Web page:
Jacqueline Paddio had passed the site of the Freedom Riders bus burning on Alabama 202 countless times while heading to Word Alive International Outreach in Oxford, where she is an elder.
But not being from Alabama, she wasn’t aware of the stretch of highway’s history. Once she did learn, she said, she felt God was compelling her and her congregation to create an event — a march that would take a symbol of racial hatred and turn it into a call for unity.
“I just felt there was a need for us, as a body of believers, to step in and begin to look at ways to reconcile and restore and heal the community,” Paddio said.
On Mother’s Day in 1961 a bus carrying carrying black and white activists rolled into the bus station on Gurnee Avenue in Anniston, where a mob awaited them. The Freedom Riders, as they were known, were testing a U.S. Supreme Court decision forbidding racial segregation in interstate travel facilities.
The mob of locals slashed the bus’ tires and followed to where it broke down on Alabama 202, 6 miles west of the city. A firebomb was tossed into a window, but the riders managed to escape before flames destroyed the bus. President Barack Obama in January 2017 declared both the former bus station and the bus burning site as Freedom Riders National Monument.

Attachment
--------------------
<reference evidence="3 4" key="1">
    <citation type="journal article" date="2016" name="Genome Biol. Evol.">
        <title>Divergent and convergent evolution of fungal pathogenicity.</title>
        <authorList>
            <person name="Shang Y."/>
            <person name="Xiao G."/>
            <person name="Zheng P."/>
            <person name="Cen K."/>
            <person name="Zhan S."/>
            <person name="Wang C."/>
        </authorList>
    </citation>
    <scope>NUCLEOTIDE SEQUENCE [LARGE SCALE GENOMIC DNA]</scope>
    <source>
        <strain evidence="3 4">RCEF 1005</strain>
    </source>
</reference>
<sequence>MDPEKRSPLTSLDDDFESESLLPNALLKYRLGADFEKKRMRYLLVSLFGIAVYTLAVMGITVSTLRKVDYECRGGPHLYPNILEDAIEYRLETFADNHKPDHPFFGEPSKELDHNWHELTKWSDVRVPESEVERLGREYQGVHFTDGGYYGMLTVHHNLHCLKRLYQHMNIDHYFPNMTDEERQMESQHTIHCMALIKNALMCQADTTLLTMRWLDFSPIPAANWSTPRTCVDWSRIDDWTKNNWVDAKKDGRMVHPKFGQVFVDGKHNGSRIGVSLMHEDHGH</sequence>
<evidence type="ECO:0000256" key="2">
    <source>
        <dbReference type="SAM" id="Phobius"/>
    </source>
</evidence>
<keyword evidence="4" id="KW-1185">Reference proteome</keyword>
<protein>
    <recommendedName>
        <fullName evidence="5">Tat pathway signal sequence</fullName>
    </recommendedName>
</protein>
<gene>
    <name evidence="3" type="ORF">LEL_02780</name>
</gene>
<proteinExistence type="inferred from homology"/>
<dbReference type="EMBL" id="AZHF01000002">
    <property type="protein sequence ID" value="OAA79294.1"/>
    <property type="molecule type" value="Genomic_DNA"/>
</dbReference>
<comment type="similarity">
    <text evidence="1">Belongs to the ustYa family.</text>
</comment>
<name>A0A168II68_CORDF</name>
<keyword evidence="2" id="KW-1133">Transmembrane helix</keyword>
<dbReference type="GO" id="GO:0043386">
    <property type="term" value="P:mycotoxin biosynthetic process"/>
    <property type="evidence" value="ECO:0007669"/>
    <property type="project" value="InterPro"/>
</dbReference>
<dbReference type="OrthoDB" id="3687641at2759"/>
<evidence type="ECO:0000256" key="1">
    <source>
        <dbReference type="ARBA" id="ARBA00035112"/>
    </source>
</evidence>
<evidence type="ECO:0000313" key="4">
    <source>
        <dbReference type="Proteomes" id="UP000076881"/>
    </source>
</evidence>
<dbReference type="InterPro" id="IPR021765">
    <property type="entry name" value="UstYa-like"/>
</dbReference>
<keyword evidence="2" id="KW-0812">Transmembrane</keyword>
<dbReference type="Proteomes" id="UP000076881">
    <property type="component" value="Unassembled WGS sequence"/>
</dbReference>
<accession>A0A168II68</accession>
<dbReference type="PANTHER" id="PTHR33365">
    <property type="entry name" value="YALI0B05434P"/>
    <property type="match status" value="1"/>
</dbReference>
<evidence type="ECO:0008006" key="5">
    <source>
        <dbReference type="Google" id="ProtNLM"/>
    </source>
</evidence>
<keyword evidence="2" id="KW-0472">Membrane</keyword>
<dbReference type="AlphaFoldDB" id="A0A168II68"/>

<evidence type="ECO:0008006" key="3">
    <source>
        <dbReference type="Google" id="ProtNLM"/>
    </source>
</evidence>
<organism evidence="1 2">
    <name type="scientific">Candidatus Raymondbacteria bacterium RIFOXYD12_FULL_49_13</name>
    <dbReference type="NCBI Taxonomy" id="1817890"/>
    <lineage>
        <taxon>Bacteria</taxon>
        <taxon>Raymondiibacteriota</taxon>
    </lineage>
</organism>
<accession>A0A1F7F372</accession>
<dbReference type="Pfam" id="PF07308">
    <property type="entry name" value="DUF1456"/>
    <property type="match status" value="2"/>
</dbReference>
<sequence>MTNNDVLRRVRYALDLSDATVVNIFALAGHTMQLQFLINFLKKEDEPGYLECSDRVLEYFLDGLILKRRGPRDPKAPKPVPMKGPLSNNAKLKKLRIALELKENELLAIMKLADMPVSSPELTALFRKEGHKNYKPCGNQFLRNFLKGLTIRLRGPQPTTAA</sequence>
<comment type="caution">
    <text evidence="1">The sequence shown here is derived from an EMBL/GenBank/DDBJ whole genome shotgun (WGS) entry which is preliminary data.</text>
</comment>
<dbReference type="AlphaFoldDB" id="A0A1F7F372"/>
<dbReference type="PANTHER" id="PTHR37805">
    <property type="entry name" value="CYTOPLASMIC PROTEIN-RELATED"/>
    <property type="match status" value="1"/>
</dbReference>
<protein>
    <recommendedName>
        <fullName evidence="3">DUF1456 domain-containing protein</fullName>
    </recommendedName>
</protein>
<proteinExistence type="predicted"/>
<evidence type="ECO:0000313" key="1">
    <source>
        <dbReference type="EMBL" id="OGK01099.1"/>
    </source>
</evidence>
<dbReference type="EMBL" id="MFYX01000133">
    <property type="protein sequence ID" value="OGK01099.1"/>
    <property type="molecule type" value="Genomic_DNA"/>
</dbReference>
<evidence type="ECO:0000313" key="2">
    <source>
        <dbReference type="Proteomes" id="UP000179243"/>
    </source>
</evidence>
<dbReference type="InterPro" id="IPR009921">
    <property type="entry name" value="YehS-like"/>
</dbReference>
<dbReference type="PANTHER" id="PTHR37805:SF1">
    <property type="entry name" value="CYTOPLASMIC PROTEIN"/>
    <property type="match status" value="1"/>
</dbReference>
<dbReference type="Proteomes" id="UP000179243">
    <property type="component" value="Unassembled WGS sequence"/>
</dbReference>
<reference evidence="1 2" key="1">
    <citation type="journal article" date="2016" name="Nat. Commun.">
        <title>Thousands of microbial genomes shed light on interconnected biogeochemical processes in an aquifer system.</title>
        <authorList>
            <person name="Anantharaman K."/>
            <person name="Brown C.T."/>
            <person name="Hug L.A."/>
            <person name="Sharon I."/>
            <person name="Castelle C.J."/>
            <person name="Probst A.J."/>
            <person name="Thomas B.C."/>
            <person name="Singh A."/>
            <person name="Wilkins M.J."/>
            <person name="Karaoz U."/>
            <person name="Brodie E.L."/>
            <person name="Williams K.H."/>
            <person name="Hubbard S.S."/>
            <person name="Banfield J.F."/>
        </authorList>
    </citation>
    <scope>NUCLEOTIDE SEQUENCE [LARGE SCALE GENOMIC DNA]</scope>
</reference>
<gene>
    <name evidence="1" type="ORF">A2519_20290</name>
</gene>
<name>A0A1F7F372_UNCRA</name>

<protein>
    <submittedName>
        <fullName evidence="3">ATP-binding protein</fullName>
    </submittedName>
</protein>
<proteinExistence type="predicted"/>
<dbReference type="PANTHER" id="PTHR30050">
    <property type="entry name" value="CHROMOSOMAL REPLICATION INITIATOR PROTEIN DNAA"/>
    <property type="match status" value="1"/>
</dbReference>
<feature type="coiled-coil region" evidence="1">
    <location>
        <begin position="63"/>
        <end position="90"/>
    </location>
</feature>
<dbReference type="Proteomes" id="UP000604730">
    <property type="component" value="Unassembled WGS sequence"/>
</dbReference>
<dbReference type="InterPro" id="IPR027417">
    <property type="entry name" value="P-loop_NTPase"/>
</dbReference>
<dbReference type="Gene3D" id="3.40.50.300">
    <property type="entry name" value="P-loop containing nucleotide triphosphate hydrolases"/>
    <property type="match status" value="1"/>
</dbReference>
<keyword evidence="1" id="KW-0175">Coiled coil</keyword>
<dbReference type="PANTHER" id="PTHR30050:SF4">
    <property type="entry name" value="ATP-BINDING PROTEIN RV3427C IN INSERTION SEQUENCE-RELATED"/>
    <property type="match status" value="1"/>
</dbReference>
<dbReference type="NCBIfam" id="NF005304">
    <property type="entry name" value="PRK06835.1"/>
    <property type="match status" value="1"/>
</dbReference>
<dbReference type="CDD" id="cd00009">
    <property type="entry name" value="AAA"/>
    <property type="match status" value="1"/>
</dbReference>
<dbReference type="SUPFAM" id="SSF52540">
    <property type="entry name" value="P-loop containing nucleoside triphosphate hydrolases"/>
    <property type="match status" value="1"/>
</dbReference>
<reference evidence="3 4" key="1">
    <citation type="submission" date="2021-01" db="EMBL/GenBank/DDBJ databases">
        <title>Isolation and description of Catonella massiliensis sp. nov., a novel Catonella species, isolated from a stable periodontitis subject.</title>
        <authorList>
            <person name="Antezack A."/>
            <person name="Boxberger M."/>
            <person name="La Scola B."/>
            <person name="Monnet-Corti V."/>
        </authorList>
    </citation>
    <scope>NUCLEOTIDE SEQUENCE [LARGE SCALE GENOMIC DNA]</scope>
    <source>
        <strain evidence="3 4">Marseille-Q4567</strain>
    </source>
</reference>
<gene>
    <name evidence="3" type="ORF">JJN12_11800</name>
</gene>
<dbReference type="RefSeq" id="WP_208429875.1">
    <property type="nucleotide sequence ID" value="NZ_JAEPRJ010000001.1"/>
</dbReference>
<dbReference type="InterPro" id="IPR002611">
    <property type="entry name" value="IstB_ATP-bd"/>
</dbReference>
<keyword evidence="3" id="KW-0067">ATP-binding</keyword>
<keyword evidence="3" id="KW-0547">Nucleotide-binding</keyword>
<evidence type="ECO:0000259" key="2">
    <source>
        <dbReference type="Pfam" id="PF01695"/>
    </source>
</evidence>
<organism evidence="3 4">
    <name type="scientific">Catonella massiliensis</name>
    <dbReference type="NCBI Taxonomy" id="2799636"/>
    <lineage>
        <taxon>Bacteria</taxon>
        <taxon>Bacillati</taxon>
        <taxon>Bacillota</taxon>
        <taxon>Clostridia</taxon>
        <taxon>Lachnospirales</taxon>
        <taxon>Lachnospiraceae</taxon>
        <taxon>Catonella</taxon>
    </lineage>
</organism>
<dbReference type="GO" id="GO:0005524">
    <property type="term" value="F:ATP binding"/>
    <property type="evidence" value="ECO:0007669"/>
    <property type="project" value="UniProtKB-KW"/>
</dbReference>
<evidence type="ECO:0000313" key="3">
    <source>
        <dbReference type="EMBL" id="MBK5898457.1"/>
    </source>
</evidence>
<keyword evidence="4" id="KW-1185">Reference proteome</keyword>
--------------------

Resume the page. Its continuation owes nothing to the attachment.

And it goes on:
Over the last few months, members of Word Alive have met with politicians, pastors and community members to plan the event Paddio is helping to organize. They call it the Freedom March Celebration. It will start at the monument’s downtown site and end at the site on Alabama 202. There, according to Word Alive pastor Kent Mattox, organizers will pray and present proclamations from lawmakers recognizing the event.
Both Paddio and Mattox said Freedom Rider Hank Thomas and Janie Forsyth McKinney plan to attend the event. McKinney became a part of local civil rights lore at the age of 12 when she offered water to Freedom Riders escaping the burning bus. Her family owned a grocery store near the site of the firebombing.
Efforts to reach Thomas and McKinney were unsuccessful Wednesday.
The Freedom March, planned for May 5, also will include a 5K run. Paddio said organizers have more meetings to conduct before they complete planning, and they could add more aspects to the event.
Whatever the march looks like, Mattox said, organizers hope it serves as something that will help break walls of division based on creed, race and politics that still exist more than 50 years after the bus burning.
“We felt like we were supposed to reconnect with that courage and spirit that the Freedom Riders had — to be willing to sacrifice on many levels to stand for justice and righteousness,” Mattox said.